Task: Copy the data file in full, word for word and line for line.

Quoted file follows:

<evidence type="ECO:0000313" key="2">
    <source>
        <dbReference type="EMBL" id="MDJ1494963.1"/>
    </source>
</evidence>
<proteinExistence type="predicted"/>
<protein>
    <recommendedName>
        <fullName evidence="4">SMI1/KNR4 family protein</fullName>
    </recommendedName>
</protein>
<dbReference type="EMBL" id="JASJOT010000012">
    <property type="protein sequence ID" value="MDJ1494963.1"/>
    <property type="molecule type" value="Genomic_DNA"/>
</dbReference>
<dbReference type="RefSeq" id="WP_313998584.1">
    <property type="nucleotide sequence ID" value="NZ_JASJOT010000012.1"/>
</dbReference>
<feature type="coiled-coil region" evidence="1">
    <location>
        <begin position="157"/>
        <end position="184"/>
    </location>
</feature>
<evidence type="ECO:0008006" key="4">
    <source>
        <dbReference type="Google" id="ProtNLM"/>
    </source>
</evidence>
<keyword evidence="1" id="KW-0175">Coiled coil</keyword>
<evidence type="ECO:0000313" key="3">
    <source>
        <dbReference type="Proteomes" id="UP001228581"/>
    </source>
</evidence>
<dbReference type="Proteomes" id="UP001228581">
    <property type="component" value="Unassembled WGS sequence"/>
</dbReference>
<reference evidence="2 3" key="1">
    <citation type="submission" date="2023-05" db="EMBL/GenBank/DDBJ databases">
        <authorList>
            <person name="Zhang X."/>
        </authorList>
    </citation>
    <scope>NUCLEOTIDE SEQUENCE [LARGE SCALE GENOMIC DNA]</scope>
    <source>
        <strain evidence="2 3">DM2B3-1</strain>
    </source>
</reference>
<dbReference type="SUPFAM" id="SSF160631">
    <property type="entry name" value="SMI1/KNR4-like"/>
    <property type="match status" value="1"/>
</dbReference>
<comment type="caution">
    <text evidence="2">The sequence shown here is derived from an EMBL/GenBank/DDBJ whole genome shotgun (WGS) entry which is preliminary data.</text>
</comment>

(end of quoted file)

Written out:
<evidence type="ECO:0000313" key="2">
    <source>
        <dbReference type="EMBL" id="MDJ1494963.1"/>
    </source>
</evidence>
<proteinExistence type="predicted"/>
<protein>
    <recommendedName>
        <fullName evidence="4">SMI1/KNR4 family protein</fullName>
    </recommendedName>
</protein>
<dbReference type="EMBL" id="JASJOT010000012">
    <property type="protein sequence ID" value="MDJ1494963.1"/>
    <property type="molecule type" value="Genomic_DNA"/>
</dbReference>
<dbReference type="RefSeq" id="WP_313998584.1">
    <property type="nucleotide sequence ID" value="NZ_JASJOT010000012.1"/>
</dbReference>
<feature type="coiled-coil region" evidence="1">
    <location>
        <begin position="157"/>
        <end position="184"/>
    </location>
</feature>
<evidence type="ECO:0008006" key="4">
    <source>
        <dbReference type="Google" id="ProtNLM"/>
    </source>
</evidence>
<keyword evidence="1" id="KW-0175">Coiled coil</keyword>
<evidence type="ECO:0000313" key="3">
    <source>
        <dbReference type="Proteomes" id="UP001228581"/>
    </source>
</evidence>
<dbReference type="Proteomes" id="UP001228581">
    <property type="component" value="Unassembled WGS sequence"/>
</dbReference>
<reference evidence="2 3" key="1">
    <citation type="submission" date="2023-05" db="EMBL/GenBank/DDBJ databases">
        <authorList>
            <person name="Zhang X."/>
        </authorList>
    </citation>
    <scope>NUCLEOTIDE SEQUENCE [LARGE SCALE GENOMIC DNA]</scope>
    <source>
        <strain evidence="2 3">DM2B3-1</strain>
    </source>
</reference>
<dbReference type="SUPFAM" id="SSF160631">
    <property type="entry name" value="SMI1/KNR4-like"/>
    <property type="match status" value="1"/>
</dbReference>
<comment type="caution">
    <text evidence="2">The sequence shown here is derived from an EMBL/GenBank/DDBJ whole genome shotgun (WGS) entry which is preliminary data.</text>
</comment>